Adjudication Process – Put Simply
If you find yourself in a construction contract with a dispute claim requiring resolution, you should consider taking advantage of the adjudication procedure set out in the Housing, Grants, Construction and Regeneration Act 1996 and the Statutory Scheme for Construction Contracts Regulations 1998.
This article is going to explain the steps to adjudication and the adjudication process.
Notice of Adjudication
The first step is to serve every party notice of your intention to refer the dispute to adjudication. Without a doubt, this is the most important document of the entire adjudication procedure, because it defines the scope of the dispute and defines the parameters of the adjudicator. The notice provides the following information:
- A description of the contract including names, addresses of the contract
- A description of the dispute including where and when the dispute arose
- A description of the relief being sought in the adjudication
In terms of multiple disputes being claimed simultaneously. You would require all parties to give their consent unless the contract specifies the use of adjudication for multiple disputes to be heard as one single dispute. As the notice is the foundation of the dispute, it’s essential that it accurately defines the claim’s scope.
Appointment of the adjudicator
Once the notice of adjudication has been delivered, you have 7 days to appoint the adjudicator. For speed’s sake, it’s common to send the adjudication request at the time you send the adjudication notice to the relevant parties.
When the adjudicator is named in the notice, it’s important to ensure the adjudicator is able to deliver adjudication within the statutory time period. A copy of the adjudication notice should be delivered to the adjudicator as soon as possible.
This document gives the referring party the opportunity to set out the legal and factual components of their claim in more detail. It’s important to attach all documents that support the claim that might include (but is not limited to) copies of the relevant parts of the contract, contemporaneous documentation of the progress of the works (e.g. meeting minutes) and any witness or expert evidence.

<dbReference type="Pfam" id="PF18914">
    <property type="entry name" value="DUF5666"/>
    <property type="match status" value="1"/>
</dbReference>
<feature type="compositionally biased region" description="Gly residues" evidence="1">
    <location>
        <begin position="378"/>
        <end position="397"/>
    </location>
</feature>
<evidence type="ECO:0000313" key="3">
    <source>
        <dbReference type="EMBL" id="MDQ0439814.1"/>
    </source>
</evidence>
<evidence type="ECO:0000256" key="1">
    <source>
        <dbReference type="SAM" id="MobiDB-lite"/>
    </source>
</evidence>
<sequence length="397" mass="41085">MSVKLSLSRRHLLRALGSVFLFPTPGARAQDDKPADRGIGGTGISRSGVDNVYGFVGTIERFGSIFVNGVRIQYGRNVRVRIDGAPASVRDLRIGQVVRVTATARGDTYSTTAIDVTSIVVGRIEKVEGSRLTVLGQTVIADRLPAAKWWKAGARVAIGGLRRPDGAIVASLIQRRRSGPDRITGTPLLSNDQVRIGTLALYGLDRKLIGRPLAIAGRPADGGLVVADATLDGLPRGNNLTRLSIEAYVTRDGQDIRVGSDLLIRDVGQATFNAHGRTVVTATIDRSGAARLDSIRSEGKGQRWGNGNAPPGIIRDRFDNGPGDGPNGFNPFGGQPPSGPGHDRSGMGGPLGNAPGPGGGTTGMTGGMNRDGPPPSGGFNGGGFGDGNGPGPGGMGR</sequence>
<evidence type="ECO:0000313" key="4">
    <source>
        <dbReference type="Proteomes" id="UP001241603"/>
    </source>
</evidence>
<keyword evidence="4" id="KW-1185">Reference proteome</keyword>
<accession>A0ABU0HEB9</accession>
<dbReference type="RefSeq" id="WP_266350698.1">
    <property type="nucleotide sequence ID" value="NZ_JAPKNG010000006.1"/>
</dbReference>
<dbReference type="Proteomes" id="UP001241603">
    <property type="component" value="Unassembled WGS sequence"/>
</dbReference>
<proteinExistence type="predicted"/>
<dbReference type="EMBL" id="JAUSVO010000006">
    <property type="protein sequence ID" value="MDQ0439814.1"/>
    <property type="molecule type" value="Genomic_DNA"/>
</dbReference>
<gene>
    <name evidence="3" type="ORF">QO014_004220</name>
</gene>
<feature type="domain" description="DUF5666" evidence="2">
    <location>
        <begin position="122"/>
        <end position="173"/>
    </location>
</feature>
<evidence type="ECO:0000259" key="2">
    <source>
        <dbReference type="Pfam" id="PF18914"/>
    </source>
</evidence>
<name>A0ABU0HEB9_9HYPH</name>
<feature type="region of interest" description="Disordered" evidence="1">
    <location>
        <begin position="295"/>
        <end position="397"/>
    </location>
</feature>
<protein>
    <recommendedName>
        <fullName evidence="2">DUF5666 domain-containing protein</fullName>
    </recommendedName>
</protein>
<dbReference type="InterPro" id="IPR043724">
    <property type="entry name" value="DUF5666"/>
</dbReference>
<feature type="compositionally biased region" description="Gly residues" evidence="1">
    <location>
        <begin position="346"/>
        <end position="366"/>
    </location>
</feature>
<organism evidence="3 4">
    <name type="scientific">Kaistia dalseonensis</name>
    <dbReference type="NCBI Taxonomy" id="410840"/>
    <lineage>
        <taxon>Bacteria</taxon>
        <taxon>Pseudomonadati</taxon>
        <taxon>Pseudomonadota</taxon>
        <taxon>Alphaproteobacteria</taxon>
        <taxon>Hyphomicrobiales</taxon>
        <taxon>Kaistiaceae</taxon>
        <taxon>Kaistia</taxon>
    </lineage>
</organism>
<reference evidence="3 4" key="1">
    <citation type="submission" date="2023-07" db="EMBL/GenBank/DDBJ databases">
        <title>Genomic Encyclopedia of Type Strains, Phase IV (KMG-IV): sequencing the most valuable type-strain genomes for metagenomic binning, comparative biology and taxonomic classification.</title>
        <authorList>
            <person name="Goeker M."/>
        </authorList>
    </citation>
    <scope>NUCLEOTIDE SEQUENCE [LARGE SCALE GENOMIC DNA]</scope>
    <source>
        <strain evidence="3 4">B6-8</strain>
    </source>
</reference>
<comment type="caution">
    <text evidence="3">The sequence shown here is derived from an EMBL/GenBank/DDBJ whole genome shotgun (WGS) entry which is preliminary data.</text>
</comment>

It’s important that you only include relevant documentation and that all documentation has been seen by the other relevant parties, otherwise you are opening yourself up to the argument that the dispute hasn’t arisen yet.
Response to the Referral Notice
Once the other parties have received the referral notice, they are obligated to create a response to the referral notice. Often, the response is laid out in a paragraph by paragraph format. With different paragraphs corresponding to different elements of the referring party’s claim. Often, not many documents are required because normally the documents supplied by the referring party or prevalent, however, if documents are required, they should be attached.
The responding party does not have the right to reply unless they can persuade the adjudicator that it is appropriate and necessary and it can be done within the time constraints of the adjudication process stipulated by the HGCRA.
In most cases, the adjudicator will not require an oral hearing. One of the cases where an oral hearing might be necessary is if the facts of the claim are in dispute. Then a hearing could be needed, with witnesses and independent experts.
The Adjudicator has to deliver their decision within 28 days, from the deliver of the Referral. It’s essential that the adjudicator takes into account the scope of their adjudication and all parties must comply with the decision, immediately.
Generally, the adjudicator’s decision is binding, if only temporary until the underlying dispute is litigated, arbitrated or settled. The courts in the Uk have made it clear; the judgement must be considered a summary judgement until litigation takes place at a later date